Cat litter comes in either clumping or non-clumping varieties. As the name suggests, clumping litter clumps together when your cat goes to the toilet on it. This makes it easy to scoop out small parts of the litter as necessary. Non-clumping litter simply absorbs urine, which means you will need to change the whole litter tray at regular intervals. Whichever you choose, if the tray starts to smell you may need to change the type of litter you use or clean the litter tray more regularly.
HOW MUCH LITTER SHOULD I PUT IN THE LITTER TRAY?
Most vets recommend a depth of 3-4cm of cat litter in a litter tray, but your cat may have a different preference, so it’s best to keep an eye out to make sure your cat is happy. Some cats prefer the litter to be as deep as possible, although in an uncovered tray this can lead to lots of litter ending up outside the tray due to digging and burying. If you find your cat is going to the toilet more than normal for medical reasons, you will need to adapt the amount of litter you use to accommodate this.
HOW OFTEN DO YOU CLEAN A CAT LITTER TRAY?
Clumping litters should be scooped at least twice a day to remove any lumps. Non-clumping litter should be changed every day or so as necessary. The entire contents of the litter tray should be replaced once a week, at which point you should wash the litter tray with hot water and mild detergent. Compound disinfectants, such as Phenol and Chloroxylenol, are toxic to cats so should not be used. Your vet may recommend a particular antibacterial cleaning product for medical reasons.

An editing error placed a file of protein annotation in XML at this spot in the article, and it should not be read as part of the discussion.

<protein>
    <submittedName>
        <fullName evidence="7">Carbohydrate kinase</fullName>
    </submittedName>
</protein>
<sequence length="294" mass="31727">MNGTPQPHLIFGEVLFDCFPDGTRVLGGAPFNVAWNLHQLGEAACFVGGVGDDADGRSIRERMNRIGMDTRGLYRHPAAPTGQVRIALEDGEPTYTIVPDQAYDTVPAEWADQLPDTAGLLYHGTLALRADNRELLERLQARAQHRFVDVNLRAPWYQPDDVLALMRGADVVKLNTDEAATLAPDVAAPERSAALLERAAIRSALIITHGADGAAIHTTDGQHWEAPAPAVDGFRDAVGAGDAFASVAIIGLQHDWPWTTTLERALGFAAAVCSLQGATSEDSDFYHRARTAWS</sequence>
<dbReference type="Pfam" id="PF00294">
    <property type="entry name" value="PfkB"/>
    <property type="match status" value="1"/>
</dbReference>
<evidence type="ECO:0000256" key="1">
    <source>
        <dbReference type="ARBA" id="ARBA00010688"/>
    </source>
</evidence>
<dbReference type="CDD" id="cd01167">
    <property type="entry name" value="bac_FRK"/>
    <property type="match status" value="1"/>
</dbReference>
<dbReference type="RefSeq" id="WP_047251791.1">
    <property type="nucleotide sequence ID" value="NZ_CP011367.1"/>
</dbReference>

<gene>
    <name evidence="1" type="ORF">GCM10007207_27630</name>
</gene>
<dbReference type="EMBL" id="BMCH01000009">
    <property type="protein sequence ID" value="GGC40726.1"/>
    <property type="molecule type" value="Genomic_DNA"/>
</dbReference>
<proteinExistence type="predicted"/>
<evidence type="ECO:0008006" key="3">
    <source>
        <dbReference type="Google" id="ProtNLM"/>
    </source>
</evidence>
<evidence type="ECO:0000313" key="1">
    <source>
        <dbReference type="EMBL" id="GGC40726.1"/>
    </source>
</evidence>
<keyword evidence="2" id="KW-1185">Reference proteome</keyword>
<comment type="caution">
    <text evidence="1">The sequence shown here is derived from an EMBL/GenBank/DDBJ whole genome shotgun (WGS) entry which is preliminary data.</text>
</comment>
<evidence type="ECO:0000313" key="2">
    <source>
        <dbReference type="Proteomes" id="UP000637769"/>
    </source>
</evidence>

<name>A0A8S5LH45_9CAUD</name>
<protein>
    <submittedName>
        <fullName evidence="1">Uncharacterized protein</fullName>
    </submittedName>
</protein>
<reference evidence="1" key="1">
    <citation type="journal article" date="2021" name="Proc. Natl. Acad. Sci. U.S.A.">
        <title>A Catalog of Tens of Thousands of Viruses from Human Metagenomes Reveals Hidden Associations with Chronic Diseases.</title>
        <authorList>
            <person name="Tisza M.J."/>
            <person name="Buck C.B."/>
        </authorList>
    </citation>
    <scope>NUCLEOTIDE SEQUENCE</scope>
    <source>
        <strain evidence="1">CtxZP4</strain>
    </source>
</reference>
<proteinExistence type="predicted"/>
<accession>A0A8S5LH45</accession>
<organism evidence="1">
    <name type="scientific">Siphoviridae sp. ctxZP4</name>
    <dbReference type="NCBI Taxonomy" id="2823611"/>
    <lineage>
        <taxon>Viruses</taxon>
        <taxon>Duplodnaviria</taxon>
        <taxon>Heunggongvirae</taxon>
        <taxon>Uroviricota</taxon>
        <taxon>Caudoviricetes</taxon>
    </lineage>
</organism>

SHOULD I LINE MY CAT’S LITTER TRAY?
Some people recommend using polythene tray liners or newspaper to line the bottom of the litter tray to make it easier to clean out. In reality these tend to leak as they are prone to puncture marks and tears. Cats can also get their claws caught in the polythene while attempting to dig and bury which is not a pleasant feeling for them.
HOW MANY LITTER TRAYS SHOULD I PROVIDE?
When cats go to the toilet outdoors they generally prefer separate locations for peeing and defecation. So, if you wanted to create the ideal alternative indoors you would provide two trays for one cat, located in different areas.
When there is more than one cat in the house the general rule is that the perfect number is “one per cat plus an additional one extra”.
For example, in a household with four cats there would be five litter trays in various locations. If, however, the cats within the home are all very social with each other they may be comfortable sharing.
WHERE TO PUT A CATS LITTER TRAY(S)?
Placement is really important in making your cat feel safe. Litter trays should be placed in discreet corners or adjacent to walls so that your cat has a full 180° view of approaching danger but is protected from behind.
Litter trays should be away from places where your cat eats and drinks and should not be in busy thoroughfares, like a landing or hallway, where they may be interrupted.
Other areas to avoid include those adjacent to full-length windows looking out over the garden, cat flaps, and external doors where the threat from strange cats outside may be particularly evident for your cat.
I HAVE AN ELDERLY CAT, SHOULD I USE A DIFFERENT TYPE OF LITTER TRAY?
If you have an elderly cat then, irrespective of their habits up to now, an indoor litter tray will probably be a requirement for their comfort in the future.
If your cat has stiff joints then it is a good idea to place a larger litter tray with a low entrance in an area that is easy for them to access.
I HAVE A KITTEN, SHOULD I USE A DIFFERENT TYPE OF LITTER TRAY?
Your kitten will be very tiny at first so a relatively small size litter tray with low sides to start with is ideal. However, they will grow quickly so for the first year or so of their life you will need to replace the litter tray with a bigger version regularly.
Kittens can be very exploratory when they are small, and they do have a tendency to put random objects in their mouths. Some kittens will show an interest in cat litter for this reason, so it is important for you to keep an eye on them in the early stages and, if they are prone to doing this, it’s a good idea to use a cat litter that is plant-based and won’t harm them if they ingest it. You can change to a more convenient cat litter if you need to once they are older.
Thank you to Battersea.org for this very helpful guide.